Virtual Design Analysis Group is a division of NVentum, LLC.

This unique collaborative endeavor; to utilize the latest reality capture technology to document the artifacts, buildings and campus of History San Jose, provides opportunities for private sector, non-profits and institutions of higher education to work together to solve some of today's most pressing engineering issues. The protocol for retrofitting as-built historic facilities and the use of new technologies to preserve our most prized historic treasures are vital to the continued success and expanded influence of our museums.
This blog will document the challenges and successes of this ambitious, one of a kind project.

Friday, October 21, 2011

Where History Meets Art and Technology

Laser Scan w/Texture Mapping
Ken Hanna, NVentum, LLC.

Laser Scan of SJ History Park Plaza
by Ken Hanna, NVentum, LLC.

Laser Scan w/Texture Mapping
by Ken Hanna, NVentum, LLC.

Laser Scan w/Texture Mapping
by Ken Hanna, NVentum, LLC

Frank Greene Scholars Students- "Takin' it all in".

Laser Scan Of SJ History Park

Laser Scan
by Ken Hanna- NVentum, LLC.

Laser Scan of History SJ Printers Office
by Ken Hanna- NVentum, LLC.

Photo and Forensic Scans
by Leica Geosystems

Forensic Laser Scans
by Leica Geosystems

Forensic Scans
by Leica Geosystems

Wednesday, October 19, 2011

Details, Details

When I first envisioned this project, I saw a very complicated, thought invoking process that would require hundreds of hours of planning in addition to the actual on-site, physical processes involved in developing the end product. At initial presentation, the museum and campus present quite a challenge for any skilled professional let alone a project involving community college students. It's definitely challenging but it can be accomplished with proper curriculum, guidance and instruction.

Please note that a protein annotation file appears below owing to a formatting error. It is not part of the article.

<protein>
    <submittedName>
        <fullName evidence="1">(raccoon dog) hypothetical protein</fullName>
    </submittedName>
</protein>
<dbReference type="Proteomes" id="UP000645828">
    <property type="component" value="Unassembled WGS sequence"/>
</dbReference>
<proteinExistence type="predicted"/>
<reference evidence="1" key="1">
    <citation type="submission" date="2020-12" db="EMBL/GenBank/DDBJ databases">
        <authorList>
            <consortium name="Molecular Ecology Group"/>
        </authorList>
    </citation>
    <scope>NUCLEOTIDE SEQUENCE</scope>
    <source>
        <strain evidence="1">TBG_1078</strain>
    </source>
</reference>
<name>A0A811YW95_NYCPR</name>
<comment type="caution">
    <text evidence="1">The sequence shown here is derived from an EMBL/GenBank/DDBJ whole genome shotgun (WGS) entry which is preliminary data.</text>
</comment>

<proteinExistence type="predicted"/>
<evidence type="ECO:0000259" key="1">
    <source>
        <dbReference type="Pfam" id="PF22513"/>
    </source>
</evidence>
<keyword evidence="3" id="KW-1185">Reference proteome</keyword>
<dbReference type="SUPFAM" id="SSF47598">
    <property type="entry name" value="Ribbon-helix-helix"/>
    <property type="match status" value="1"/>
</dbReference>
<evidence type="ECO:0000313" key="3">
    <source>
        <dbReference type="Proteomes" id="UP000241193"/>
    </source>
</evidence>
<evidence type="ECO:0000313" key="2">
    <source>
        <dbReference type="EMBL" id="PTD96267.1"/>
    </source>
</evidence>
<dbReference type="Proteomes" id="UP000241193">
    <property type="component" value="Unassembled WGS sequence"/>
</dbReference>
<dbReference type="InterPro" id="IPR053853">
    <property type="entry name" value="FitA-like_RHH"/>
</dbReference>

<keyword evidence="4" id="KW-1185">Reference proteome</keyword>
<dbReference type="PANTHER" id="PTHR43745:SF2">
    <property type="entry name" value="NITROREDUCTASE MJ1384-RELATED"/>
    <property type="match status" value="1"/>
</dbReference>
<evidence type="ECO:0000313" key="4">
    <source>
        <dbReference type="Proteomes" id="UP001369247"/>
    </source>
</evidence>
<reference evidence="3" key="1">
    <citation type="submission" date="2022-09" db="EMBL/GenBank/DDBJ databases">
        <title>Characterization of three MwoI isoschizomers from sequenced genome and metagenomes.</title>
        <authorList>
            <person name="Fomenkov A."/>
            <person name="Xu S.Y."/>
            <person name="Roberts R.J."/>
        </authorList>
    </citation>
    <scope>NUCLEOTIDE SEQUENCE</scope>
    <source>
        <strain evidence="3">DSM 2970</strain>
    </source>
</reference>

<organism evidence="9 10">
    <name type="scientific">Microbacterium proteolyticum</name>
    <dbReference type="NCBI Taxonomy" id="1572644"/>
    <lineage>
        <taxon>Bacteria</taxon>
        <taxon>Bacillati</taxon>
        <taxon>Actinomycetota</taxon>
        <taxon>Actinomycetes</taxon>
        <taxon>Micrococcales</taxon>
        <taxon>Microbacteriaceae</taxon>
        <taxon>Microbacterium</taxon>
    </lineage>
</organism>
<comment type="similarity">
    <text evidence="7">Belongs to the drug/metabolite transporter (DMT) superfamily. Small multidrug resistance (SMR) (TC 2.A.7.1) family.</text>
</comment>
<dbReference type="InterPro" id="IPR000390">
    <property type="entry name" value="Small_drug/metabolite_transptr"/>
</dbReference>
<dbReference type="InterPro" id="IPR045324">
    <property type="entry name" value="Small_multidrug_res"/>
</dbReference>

After touring several of the restored homes on the property, I realized the amount of detail in the reality capture of the building's interior spaces would be one of the most critical aspects of the the project. Capturing the detail of the architecture is routine and there are no surprises from that aspect. However, when touring the homes and seeing the details involved in the artifacts, furnishings and objects on display, the scope of the project expands 3 fold. Obviously, there are paintings, antique lamps, photos, and furniture; everything you'd expect in a traditional home. Where it gets complicated is the "little details"; for instance, the kitchen, all the utensils

and "stuff". There are drawers full of antique cookware, eating utensils, food storage bins, an "Ice Box", salt & pepper shakers, etc..That's expected too, however the point of the 3D model is to provide the museum's operators with a detailed operational model that contains all artifacts and objects in the museum.

How do we account for cooking utensils that are in the kitchen but not visible, obstructed because they are stored in the cabinets and drawers? Sounds like a minor problem but as we get into this project, it becomes much more of an issue. The deeper you delve into this project, the more layers you discover; and "layered" is the best way to describe this project.

Logic says we start with a survey of the property. We follow the survey with the reality capture of the exterior of all the structures. We follow that with the reality capture of the interior of the structures. Now, we must attach the interior scans of the buildings to the exterior scans scans taken earlier, making sure we have the proper coordinates. These recently joined building scans must be attached to the GIS survey model. Next, artifacts must be scanned, documented and placed within the 3D model. The artifacts must then be attached to a coordinate within the 3D database as part of the asset management process. Simple, right?

Before I get too carried away, let's not forget I was just discussing the documentation phase of our project. Reality Capture and documentation is just one component of the overall plan. This began as a BIM project and we are squarely committed to the concept(s) of BIM and its relationship to environmental sustainability. Integration of intelligent systems to control and monitor building(s) performance, energy consumption, maintenance and operations are essential to the success of this project. Museums are particularly concerned about the quality of the environment where the artifacts are housed and maintained. Contaminants, pollutants, humidity, heat, cold, insects, larva and a host of other environmental concerns are a constant threat to the preservation of historical treasures. This was a major factor in NVentum's decision to develop this project in collaboration with a museum.